Public inquiries are government-appointed commissions that look into matters of public interest.
Their job is to find facts, summarize findings and make recommendations to government in a final report. It is up to government to implement the recommendations when the inquiry is complete.
Previous public inquiries have investigated matters such as RCMP misconduct, the status of Indigenous Peoples and corruption in the bidding for public contracts. The Charbonneau Commission and the Federal Gomery Inquiry are often highlighted as successful models for public inquiries. The last major public inquiry in BC was the "Braidwood Inquiry into the Use of Conducted Energy Weapons in BC" (tasers).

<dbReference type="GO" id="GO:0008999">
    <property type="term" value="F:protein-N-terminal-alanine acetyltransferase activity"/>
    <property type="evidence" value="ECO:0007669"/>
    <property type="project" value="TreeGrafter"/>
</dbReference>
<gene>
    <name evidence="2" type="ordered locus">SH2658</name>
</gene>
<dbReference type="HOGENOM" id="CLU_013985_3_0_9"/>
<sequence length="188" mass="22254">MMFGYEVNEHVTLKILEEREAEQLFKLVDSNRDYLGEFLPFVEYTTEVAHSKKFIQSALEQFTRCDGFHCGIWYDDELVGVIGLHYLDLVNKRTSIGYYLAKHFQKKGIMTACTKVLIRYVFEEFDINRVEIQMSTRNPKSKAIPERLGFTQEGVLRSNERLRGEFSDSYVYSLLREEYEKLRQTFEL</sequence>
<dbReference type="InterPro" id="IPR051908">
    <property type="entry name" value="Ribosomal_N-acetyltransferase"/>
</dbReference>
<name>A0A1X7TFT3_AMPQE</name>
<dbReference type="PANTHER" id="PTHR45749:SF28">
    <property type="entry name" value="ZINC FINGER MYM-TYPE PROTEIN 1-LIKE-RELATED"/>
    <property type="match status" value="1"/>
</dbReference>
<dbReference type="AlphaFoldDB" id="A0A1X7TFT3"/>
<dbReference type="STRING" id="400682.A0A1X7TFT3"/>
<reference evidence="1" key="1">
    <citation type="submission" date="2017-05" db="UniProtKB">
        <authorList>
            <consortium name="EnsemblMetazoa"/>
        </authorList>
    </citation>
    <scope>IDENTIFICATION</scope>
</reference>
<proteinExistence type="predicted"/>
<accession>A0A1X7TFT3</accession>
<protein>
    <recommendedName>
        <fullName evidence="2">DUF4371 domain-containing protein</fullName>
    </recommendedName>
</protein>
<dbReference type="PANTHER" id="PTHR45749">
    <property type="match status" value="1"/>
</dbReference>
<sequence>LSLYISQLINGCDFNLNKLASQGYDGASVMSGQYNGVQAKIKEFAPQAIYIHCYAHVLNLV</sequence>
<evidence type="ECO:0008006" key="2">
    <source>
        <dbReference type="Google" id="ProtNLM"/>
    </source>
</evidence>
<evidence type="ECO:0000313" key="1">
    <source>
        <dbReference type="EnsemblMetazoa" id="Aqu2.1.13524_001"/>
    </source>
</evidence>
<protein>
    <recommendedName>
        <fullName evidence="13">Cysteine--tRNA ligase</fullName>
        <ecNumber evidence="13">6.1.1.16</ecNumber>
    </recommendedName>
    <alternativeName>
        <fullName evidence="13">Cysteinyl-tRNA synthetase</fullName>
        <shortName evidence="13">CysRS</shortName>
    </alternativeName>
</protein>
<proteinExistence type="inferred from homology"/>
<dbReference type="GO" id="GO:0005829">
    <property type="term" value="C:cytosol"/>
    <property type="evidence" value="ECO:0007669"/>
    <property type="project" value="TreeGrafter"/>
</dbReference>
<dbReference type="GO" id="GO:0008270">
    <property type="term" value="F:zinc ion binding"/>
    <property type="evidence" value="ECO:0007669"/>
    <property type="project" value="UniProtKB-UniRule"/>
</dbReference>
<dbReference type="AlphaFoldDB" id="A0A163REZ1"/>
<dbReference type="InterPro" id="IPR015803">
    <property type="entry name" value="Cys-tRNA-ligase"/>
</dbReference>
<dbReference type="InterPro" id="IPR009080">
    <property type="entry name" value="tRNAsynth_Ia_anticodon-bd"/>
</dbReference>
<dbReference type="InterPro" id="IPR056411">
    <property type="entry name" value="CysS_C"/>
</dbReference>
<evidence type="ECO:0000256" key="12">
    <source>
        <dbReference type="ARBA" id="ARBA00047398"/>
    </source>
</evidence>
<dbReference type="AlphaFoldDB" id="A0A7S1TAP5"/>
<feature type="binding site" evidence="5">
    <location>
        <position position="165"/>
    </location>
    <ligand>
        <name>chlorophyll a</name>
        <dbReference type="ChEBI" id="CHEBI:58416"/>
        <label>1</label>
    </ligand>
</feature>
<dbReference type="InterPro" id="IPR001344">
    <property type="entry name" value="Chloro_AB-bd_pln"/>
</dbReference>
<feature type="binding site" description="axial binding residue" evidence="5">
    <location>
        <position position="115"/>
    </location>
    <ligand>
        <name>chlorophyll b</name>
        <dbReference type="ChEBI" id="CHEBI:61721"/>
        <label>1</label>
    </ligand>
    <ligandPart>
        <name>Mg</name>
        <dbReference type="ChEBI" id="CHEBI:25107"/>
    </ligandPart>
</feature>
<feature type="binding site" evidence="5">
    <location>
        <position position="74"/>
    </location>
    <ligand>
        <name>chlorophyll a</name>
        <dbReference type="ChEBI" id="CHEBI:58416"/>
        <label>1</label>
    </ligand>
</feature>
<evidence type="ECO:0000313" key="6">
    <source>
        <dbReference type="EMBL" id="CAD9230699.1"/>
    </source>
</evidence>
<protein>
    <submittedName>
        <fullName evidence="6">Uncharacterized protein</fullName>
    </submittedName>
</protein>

Public inquiries are broadly divided into two investigative subjects: public policy or looking at wrongdoing. Sometimes, they do both.
Depending on how an inquiry is structured, it can involve interviews and oral testimony, and commissioners can have the power to subpoena witnesses. A public inquiry is necessarily very broad in nature.
They are not courts. And if they focus on finding fault and blame they run the risk of being little more than poor imitations of our civil or criminal justice systems. However, public Inquiries can exist side-by-side with criminal investigations. For example, the Charbonneau Commission worked alongside law enforcement. Thirty-seven arrests were eventually made, but the commission focused on the origins of the problem and reforming public policy to avoid similar problems in the future.